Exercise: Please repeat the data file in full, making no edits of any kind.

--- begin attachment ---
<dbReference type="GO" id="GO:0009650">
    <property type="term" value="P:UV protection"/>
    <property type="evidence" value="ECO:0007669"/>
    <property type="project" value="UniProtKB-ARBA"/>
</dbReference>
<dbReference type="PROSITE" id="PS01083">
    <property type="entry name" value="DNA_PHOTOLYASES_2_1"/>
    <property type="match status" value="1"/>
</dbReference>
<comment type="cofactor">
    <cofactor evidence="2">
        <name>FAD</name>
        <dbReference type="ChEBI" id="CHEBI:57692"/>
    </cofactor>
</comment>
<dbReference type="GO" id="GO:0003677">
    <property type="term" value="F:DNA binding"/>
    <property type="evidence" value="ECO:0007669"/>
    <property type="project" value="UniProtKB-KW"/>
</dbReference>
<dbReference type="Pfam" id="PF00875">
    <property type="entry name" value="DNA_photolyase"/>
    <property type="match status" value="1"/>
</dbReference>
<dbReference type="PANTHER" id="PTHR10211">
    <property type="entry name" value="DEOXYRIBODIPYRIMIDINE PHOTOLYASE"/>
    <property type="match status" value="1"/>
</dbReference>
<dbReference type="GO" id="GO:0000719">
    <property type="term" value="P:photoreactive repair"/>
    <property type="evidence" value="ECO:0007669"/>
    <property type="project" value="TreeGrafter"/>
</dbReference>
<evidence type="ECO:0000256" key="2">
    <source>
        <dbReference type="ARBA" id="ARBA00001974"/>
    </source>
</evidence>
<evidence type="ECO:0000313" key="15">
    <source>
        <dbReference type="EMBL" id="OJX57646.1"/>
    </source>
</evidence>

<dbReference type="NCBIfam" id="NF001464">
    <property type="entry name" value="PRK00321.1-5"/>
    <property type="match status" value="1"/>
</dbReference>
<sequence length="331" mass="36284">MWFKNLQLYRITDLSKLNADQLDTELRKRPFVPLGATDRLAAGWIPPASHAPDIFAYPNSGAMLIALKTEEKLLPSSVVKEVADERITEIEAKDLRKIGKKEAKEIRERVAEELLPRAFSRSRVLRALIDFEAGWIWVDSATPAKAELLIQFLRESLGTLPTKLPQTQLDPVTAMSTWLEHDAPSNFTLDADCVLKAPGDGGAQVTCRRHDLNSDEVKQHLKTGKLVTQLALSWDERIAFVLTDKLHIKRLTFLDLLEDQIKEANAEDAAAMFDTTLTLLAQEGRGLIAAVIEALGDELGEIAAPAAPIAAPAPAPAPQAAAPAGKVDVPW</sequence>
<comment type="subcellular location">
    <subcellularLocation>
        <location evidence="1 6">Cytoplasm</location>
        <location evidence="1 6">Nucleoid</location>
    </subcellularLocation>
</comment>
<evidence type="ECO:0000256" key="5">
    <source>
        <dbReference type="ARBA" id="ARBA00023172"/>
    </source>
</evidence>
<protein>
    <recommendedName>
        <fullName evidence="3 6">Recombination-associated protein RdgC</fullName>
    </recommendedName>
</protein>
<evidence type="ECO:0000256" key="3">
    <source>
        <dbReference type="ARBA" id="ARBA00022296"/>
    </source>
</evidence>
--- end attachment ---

<dbReference type="GO" id="GO:0009650">
    <property type="term" value="P:UV protection"/>
    <property type="evidence" value="ECO:0007669"/>
    <property type="project" value="UniProtKB-ARBA"/>
</dbReference>
<dbReference type="PROSITE" id="PS01083">
    <property type="entry name" value="DNA_PHOTOLYASES_2_1"/>
    <property type="match status" value="1"/>
</dbReference>
<comment type="cofactor">
    <cofactor evidence="2">
        <name>FAD</name>
        <dbReference type="ChEBI" id="CHEBI:57692"/>
    </cofactor>
</comment>
<dbReference type="GO" id="GO:0003677">
    <property type="term" value="F:DNA binding"/>
    <property type="evidence" value="ECO:0007669"/>
    <property type="project" value="UniProtKB-KW"/>
</dbReference>
<dbReference type="Pfam" id="PF00875">
    <property type="entry name" value="DNA_photolyase"/>
    <property type="match status" value="1"/>
</dbReference>
<dbReference type="PANTHER" id="PTHR10211">
    <property type="entry name" value="DEOXYRIBODIPYRIMIDINE PHOTOLYASE"/>
    <property type="match status" value="1"/>
</dbReference>
<dbReference type="GO" id="GO:0000719">
    <property type="term" value="P:photoreactive repair"/>
    <property type="evidence" value="ECO:0007669"/>
    <property type="project" value="TreeGrafter"/>
</dbReference>
<evidence type="ECO:0000256" key="2">
    <source>
        <dbReference type="ARBA" id="ARBA00001974"/>
    </source>
</evidence>
<evidence type="ECO:0000313" key="15">
    <source>
        <dbReference type="EMBL" id="OJX57646.1"/>
    </source>
</evidence>

<dbReference type="NCBIfam" id="NF001464">
    <property type="entry name" value="PRK00321.1-5"/>
    <property type="match status" value="1"/>
</dbReference>
<sequence length="331" mass="36284">MWFKNLQLYRITDLSKLNADQLDTELRKRPFVPLGATDRLAAGWIPPASHAPDIFAYPNSGAMLIALKTEEKLLPSSVVKEVADERITEIEAKDLRKIGKKEAKEIRERVAEELLPRAFSRSRVLRALIDFEAGWIWVDSATPAKAELLIQFLRESLGTLPTKLPQTQLDPVTAMSTWLEHDAPSNFTLDADCVLKAPGDGGAQVTCRRHDLNSDEVKQHLKTGKLVTQLALSWDERIAFVLTDKLHIKRLTFLDLLEDQIKEANAEDAAAMFDTTLTLLAQEGRGLIAAVIEALGDELGEIAAPAAPIAAPAPAPAPQAAAPAGKVDVPW</sequence>
<comment type="subcellular location">
    <subcellularLocation>
        <location evidence="1 6">Cytoplasm</location>
        <location evidence="1 6">Nucleoid</location>
    </subcellularLocation>
</comment>
<evidence type="ECO:0000256" key="5">
    <source>
        <dbReference type="ARBA" id="ARBA00023172"/>
    </source>
</evidence>
<protein>
    <recommendedName>
        <fullName evidence="3 6">Recombination-associated protein RdgC</fullName>
    </recommendedName>
</protein>
<evidence type="ECO:0000256" key="3">
    <source>
        <dbReference type="ARBA" id="ARBA00022296"/>
    </source>
</evidence>